Students will be able to:
- Describe factors impacting the decision-making process.
- Compare and contrast different thought processes in the decision-making process.
In this economics lesson, students will compare and contrast factors affecting decision-making.
Hold up on candy bar or other desirable item in class. Ask students how many would like to have it. Ask students what criteria they would use to determine who should get the item. After they have brainstormed several methods of making a selection, make a decision about what to do with the item. Ask students if they think your decision was fair. Remind them that others were interested in receiving it but may have been excluded based on the criteria they chose. Tell them this lesson will focus on the decision-making process and what factors people consider when making a decision. Explain that the outcomes of decisions may not always seem fair because people will view things differently. (Note: Teachers may want to review the Ultimatum Game Teacher’s Guide before completing the activities in this lesson.)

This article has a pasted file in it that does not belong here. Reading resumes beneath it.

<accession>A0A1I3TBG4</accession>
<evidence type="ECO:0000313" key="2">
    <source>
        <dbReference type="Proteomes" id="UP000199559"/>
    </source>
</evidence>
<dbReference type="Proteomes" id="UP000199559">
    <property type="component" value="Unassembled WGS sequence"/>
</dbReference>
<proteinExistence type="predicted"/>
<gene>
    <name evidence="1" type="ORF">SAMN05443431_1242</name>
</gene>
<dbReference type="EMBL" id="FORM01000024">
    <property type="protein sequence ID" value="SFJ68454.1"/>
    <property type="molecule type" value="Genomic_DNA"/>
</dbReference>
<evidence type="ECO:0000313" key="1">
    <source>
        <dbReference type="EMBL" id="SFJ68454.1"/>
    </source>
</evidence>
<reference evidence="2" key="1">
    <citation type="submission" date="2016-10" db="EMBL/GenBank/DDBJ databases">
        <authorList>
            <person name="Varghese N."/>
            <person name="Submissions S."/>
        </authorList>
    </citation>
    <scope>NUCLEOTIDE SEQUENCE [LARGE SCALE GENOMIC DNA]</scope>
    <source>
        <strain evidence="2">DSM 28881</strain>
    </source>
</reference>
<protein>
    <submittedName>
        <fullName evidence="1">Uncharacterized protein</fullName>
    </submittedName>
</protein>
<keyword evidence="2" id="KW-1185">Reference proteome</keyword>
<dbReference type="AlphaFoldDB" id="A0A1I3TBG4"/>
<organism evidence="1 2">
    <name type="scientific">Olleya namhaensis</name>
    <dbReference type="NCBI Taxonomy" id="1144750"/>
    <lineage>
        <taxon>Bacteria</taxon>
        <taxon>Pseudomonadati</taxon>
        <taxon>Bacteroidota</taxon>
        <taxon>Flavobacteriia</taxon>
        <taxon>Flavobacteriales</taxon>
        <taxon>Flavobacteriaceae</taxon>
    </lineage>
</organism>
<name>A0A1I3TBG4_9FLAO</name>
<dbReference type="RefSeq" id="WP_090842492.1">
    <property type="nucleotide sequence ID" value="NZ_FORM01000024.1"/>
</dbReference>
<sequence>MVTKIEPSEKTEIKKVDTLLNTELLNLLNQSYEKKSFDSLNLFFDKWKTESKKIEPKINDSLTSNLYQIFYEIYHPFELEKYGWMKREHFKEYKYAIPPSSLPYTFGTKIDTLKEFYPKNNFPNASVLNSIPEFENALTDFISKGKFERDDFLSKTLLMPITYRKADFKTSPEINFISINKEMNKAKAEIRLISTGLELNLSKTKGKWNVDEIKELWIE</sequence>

Show students Slide 2 of the Behavioral Economics: Other Things Matter PowerPoint. Have students read the quote and then ask the following questions: Is that statement fair? (Answers will vary; encourage students to explain why they believe it to be fair or unfair.) If you think it is not fair, what would be a fair percentage? Or, is any percentage fair? (Answers will vary, and students may point out that it is up to the individual who earned the money to decide what they should do with it.) Have students define the concept of fairness means. (Many answers are possible, but students might mention considering the needs and interests of other parties or stakeholders and maintaining a balance between them. Others may argue that making sure everyone has an equal chance to share in things is important in fairness.) Ask students if people who act in their own self-interest are being greedy? (While a variety of answers are possible, most students will probably suggest that anyone who keeps an “excess” of anything without intentions to share would be considered greedy.)